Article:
We take a detour off the Wild Atlantic Way today,to visit Coole Park in county Galway. 30 km off the coast near the town of Gort, we suddenly find ourselves in city traffic. “Peak hour” Chris declares, but no, it’s just city traffic after being used to the pace of the country.
Coole Park caught my eye in a travel book, boasting red squirrels and other little creatures. It was a privately owned home from 1768 to 1927 then sold to the state. The final owner, Lady Gregory was the co-founder of the Abbey theatre in Dublin and the house and gardens that attracted the literary set including George Bernard Shaw and William Butler Yeats. The house is long gone, but the gardens are still beautifully lush. They cover an area of 1,000 acres, now established as a nature reserve where woodlands and wetlands meet.
My hopes of squirrels spotting are dashed by the ladies who greet us (evidence of them, they say, but nigh on impossible to spot), but they do tell us that the Park is a haven for many little creatures including the protected pine martins, stoats and Irish hares.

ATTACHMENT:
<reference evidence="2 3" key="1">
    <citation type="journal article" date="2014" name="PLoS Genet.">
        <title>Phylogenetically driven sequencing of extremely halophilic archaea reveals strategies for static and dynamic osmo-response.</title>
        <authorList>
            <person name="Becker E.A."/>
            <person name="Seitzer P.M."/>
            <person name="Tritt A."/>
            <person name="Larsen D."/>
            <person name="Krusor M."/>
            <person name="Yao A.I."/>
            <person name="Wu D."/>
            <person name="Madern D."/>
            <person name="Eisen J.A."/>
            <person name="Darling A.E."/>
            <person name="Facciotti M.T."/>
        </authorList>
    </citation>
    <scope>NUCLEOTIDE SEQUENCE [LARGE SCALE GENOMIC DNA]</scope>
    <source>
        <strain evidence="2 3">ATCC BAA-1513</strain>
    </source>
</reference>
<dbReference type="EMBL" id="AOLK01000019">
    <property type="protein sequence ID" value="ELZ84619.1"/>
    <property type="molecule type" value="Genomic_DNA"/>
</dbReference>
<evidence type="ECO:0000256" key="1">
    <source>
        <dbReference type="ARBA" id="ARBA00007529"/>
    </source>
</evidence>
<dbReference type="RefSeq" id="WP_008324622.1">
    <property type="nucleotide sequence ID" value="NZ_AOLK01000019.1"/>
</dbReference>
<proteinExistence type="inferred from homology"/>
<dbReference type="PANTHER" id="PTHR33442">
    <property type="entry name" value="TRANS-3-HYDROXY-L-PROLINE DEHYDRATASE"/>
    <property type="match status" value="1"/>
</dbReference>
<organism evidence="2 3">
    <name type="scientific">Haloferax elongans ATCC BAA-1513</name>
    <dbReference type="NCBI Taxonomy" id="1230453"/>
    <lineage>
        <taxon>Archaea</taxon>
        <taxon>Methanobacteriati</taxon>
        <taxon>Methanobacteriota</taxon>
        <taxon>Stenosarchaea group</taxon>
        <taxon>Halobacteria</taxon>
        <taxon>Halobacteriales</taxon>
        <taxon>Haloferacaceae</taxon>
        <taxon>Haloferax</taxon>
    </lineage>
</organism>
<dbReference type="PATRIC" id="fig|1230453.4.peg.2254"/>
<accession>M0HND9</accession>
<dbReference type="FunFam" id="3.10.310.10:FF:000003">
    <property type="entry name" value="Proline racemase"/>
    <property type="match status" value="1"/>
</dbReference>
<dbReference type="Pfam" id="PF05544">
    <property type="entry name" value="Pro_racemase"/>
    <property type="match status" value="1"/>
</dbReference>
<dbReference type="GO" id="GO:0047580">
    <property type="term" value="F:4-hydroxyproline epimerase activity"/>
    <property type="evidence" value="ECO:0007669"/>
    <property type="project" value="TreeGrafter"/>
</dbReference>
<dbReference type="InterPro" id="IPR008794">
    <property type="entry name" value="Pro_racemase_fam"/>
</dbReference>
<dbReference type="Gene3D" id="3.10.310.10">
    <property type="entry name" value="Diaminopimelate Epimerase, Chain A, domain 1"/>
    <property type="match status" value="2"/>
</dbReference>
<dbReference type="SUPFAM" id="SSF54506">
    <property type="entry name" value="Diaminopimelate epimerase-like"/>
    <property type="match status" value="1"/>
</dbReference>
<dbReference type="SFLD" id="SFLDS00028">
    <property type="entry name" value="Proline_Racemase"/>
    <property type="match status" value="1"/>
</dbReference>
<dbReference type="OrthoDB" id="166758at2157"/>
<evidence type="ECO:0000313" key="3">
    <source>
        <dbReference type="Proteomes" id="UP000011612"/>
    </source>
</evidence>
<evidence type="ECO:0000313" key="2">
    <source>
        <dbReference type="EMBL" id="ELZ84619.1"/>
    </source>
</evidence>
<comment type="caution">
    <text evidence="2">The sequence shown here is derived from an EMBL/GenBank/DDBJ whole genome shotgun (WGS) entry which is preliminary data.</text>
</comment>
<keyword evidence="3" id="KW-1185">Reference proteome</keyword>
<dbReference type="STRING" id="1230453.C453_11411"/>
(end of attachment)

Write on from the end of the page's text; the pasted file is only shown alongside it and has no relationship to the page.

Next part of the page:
In Victorian times, taxidermy was popular – there are number of examples of the creatures that live here, and whilst I don’t like stuffed animals, I am fascinated to see the size of the stoat. I thought they would be the size of a cat, but they’re tiny – the females are only 20 cm plus that much tail again. With little red coats and cream bellies, they have lots of whiskers and a black tip on their tail that bristles when they get excited. To say I’d love to see one would be an understatement. They are though, shy and elusive creatures living in the hedgerows and undergrowth.
Undeterred, and with a pocket full of nuts, we set off on our quest. The park is very beautiful, heavily treed and with lots of walking paths. Every so often we come across a stone wall ruin, thick with fat moss. It’s very pretty. We see evidence of chewed young pines cones, but alas no little furry things. We do see deer, two females, a baby and a male with velvet antlers.
Stoat and squirrel free, but nicely walked, we leave, only to spot a bunny on the way out. At least the bunnies are reliable!